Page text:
Carter v. Canada and the road to choice

The Supreme Court's ruling in Carter v. Canada was a game-changer for the movement to afford Canadians the right to die with dignity.

On Feb. 6, 2015, the Supreme Court of Canada sent a powerful message heard around the world. In a unanimous decision, the justices of the high court struck down the federal prohibition on physician-assisted dying (PAD), arguing the old law violates the Canadian Charter of Rights and Freedoms. Channeling the cherished Canadian values of compassion and individual freedom, the decision promises to reshape how we think about death and dying in the years to come.

The Carter v. Canada ruling established strict, but fair, guidelines for determining who can access PAD and how it can be safely administered. It also gave decision-makers until February 2016 to prepare for the decriminalization of assisted dying, but this was later extended to June 6, 2016.

With the help of some sharp legal minds, DWD Canada has prepared an easy-to-digest summary of the Carter decision and what it means for individuals seeking an assisted death. Use it to better understand your rights and what must be done to make sure they’re respected.

Is physician assisted dying legal now?

Yes! On June 6, 2016, the legal ban on physician-assisted dying expired. While the federal government has yet to pass legislation, Canadians may now legally access assisted dying under the guidelines put forth by the Supreme Court's Carter decision.

Who is eligible for a physician’s assistance to die?

Until a national framework is passed, eligibility for PAD will be determined based on the Supreme Court's guidelines. In its Feb. 6 decision, the Supreme Court decriminalized physician-assisted death for Canadians with a “grievous and irremediable” medical condition (an illness, disease or disability) that causes enduring suffering that is intolerable to the individual. The court did not define “grievous and irremediable,” but it is clearly not limited to terminal illness.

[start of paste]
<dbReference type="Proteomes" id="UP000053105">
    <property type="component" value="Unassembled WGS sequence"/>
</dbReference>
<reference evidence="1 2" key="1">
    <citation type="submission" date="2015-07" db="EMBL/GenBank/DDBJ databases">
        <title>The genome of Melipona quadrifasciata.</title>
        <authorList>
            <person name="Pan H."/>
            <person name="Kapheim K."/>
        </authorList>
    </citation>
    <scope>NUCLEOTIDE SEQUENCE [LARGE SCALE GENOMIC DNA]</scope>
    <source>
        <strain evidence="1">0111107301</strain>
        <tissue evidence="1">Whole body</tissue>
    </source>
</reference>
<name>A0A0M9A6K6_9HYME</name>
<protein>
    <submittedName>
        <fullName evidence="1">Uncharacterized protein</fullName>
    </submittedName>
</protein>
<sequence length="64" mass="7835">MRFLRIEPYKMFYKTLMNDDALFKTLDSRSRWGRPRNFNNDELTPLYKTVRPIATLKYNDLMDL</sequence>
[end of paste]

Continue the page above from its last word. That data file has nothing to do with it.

Only competent, consenting adults will be allowed to access PAD.

Does a person with dementia (for example, Alzheimer’s disease) qualify for physician-assisted death?

Someone who has dementia but is still competent to provide informed consent may qualify, provided their suffering is intolerable to them at the time of the request.

The court is silent on whether someone should be allowed to consent to physician-assisted death through an advance care plan. This may be addressed through legislation.

How can the physician help?

Physicians are able to assist either by providing the knowledge or the means for a person to end their own life. Doctors are allowed to prescribe or administer life-ending medication (for example, by injection or through an IV) to eligible adults who request assistance to die.

Are doctors able to refuse a request?

The SCC decision does not compel physicians to assist a patient in dying. It does not address whether doctors must provide information about PAD or refer requests for assistance to another physician.

Are hospices, hospitals and other institutions able to refuse to allow physician-assisted dying on their premises?

The SCC decision also leaves it up to lawmakers and healthcare regulators to decide whether institutions must provide PAD. If the duty to provide physician-assisted death by hospitals, hospices and other institutions is not addressed in legislation, physician-assisted death will remain a right, but it might not be accessible for all Canadians.